Homogeneous catalysis represents a powerful tool for the controlled synthesis of polymeric materials.1 During the last decades considerable attention has been focused on two polymerization reactions: the CO/alkene copolymerization to yield perfectly alternating polyketones,2 and the ethylene/polar vinyl monomer copolymerization to yield functionalized polyolefins.3 Both reactions are catalyzed by Pd(II) complexes with -diimines as ancillary ligands. Despite the extensive studies in this field, there is a lack of a direct comparison between the two reactions, thus limiting to highlight their analogies and differences. For several years we have been investigating the CO/vinyl arene copolymerization, and, more recently, we have started to study the ethylene/methyl acrylate (MA) copolymerization, too. With the aim to fill in this gap of knowledge, we have now investigated two series of -diimines (N-N) featured by the acenaphthene (BIAN) or the 1,4-diazabutadiene skeleton (DAB) and sharing the substituents on the N-donor atoms that are 1-naphthyl (1-napht)4 and 2-naphthyl (2-napht) groups (Figure). These ligands were used to synthesize the corresponding neutral and monocationic Pd(II) complexes [Pd(CH3)(CH3CN)(N-N)][PF6], the latter being tested as precatalysts in both copolymerization reactions. The detailed catalytic study proves that: i. in the CO/vinyl arene copolymerization BIAN ligands generate more productive and more stable catalysts than the DAB derivatives; ii. in ethylene/MA copolymerization DAB-containing catalysts are more productive than BIAN-analogues; iii. for both reactions, regardless to the ligand skeleton, catalysts with 2-naphthyl-substituted ligands show a catalytic behaviour analogous to that of catalysts with meta-substituted aryl-BIANs, while catalysts with 1-naphthyl-substituted ligands show a catalytic behaviour analogous to that of catalysts with ortho-substituted aryl-BIANs.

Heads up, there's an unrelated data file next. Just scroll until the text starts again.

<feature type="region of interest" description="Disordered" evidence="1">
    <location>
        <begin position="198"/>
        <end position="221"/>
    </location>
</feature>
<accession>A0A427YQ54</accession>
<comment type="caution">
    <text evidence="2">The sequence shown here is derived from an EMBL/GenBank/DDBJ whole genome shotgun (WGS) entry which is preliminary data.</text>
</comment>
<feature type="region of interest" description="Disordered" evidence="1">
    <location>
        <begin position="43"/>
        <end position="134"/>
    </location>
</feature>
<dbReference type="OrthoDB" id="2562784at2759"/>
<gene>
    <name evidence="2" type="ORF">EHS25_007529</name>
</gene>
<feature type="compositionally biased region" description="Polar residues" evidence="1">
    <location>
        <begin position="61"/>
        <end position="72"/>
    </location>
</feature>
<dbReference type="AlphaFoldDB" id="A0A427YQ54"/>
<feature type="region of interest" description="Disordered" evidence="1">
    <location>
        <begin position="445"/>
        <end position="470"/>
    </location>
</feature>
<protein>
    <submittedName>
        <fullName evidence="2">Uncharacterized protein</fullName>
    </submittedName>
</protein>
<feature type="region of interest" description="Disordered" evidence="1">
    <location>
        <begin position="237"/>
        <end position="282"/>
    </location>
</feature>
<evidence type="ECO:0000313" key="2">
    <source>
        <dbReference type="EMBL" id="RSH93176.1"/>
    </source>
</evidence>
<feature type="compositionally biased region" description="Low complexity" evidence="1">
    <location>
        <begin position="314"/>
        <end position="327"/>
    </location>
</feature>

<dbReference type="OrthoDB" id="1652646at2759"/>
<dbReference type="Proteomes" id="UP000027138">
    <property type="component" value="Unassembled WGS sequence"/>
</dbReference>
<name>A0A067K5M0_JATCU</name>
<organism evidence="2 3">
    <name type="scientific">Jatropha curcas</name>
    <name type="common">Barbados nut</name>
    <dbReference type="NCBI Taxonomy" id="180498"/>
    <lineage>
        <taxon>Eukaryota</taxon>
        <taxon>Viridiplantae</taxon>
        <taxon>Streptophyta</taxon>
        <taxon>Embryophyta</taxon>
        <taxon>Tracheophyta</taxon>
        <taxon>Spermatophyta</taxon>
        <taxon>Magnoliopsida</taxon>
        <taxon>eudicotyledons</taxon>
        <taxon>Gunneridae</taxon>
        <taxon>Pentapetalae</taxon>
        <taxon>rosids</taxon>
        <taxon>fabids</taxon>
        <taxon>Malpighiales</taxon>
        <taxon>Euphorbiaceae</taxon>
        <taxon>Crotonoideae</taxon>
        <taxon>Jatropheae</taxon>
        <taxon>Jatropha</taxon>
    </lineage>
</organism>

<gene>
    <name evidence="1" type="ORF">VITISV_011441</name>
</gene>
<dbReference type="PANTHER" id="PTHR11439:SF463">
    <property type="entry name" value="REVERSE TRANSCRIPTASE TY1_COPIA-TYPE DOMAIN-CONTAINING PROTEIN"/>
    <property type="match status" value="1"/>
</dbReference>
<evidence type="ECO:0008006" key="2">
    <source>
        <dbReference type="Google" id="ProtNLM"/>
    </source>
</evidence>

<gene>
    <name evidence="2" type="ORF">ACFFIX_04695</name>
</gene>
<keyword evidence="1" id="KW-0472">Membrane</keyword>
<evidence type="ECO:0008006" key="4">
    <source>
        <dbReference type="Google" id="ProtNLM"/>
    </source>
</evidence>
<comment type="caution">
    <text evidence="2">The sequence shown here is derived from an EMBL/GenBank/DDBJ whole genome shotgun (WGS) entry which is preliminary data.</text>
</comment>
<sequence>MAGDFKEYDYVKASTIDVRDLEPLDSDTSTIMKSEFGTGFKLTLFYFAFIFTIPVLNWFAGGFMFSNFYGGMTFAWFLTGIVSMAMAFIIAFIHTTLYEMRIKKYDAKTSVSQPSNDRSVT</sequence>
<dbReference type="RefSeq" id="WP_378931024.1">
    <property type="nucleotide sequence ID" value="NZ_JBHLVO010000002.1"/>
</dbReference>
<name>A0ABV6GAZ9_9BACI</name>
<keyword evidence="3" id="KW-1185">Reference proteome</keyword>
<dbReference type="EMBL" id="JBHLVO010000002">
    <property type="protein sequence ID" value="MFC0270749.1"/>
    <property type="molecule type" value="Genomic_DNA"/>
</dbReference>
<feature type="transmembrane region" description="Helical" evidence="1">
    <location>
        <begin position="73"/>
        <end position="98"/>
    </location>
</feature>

Palladium catalyzed CO/vinyl arene and ethylene/acrylate copolymerizations: analogies and differences

MILANI, Barbara
2013

Abstract

Homogeneous catalysis represents a powerful tool for the controlled synthesis of polymeric materials.1 During the last decades considerable attention has been focused on two polymerization reactions: the CO/alkene copolymerization to yield perfectly alternating polyketones,2 and the ethylene/polar vinyl monomer copolymerization to yield functionalized polyolefins.3 Both reactions are catalyzed by Pd(II) complexes with -diimines as ancillary ligands. Despite the extensive studies in this field, there is a lack of a direct comparison between the two reactions, thus limiting to highlight their analogies and differences. For several years we have been investigating the CO/vinyl arene copolymerization, and, more recently, we have started to study the ethylene/methyl acrylate (MA) copolymerization, too. With the aim to fill in this gap of knowledge, we have now investigated two series of -diimines (N-N) featured by the acenaphthene (BIAN) or the 1,4-diazabutadiene skeleton (DAB) and sharing the substituents on the N-donor atoms that are 1-naphthyl (1-napht)4 and 2-naphthyl (2-napht) groups (Figure). These ligands were used to synthesize the corresponding neutral and monocationic Pd(II) complexes [Pd(CH3)(CH3CN)(N-N)][PF6], the latter being tested as precatalysts in both copolymerization reactions. The detailed catalytic study proves that: i. in the CO/vinyl arene copolymerization BIAN ligands generate more productive and more stable catalysts than the DAB derivatives; ii. in ethylene/MA copolymerization DAB-containing catalysts are more productive than BIAN-analogues; iii. for both reactions, regardless to the ligand skeleton, catalysts with 2-naphthyl-substituted ligands show a catalytic behaviour analogous to that of catalysts with meta-substituted aryl-BIANs, while catalysts with 1-naphthyl-substituted ligands show a catalytic behaviour analogous to that of catalysts with ortho-substituted aryl-BIANs.
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Utilizza questo identificativo per citare o creare un link a questo documento: http://hdl.handle.net/11368/2707473
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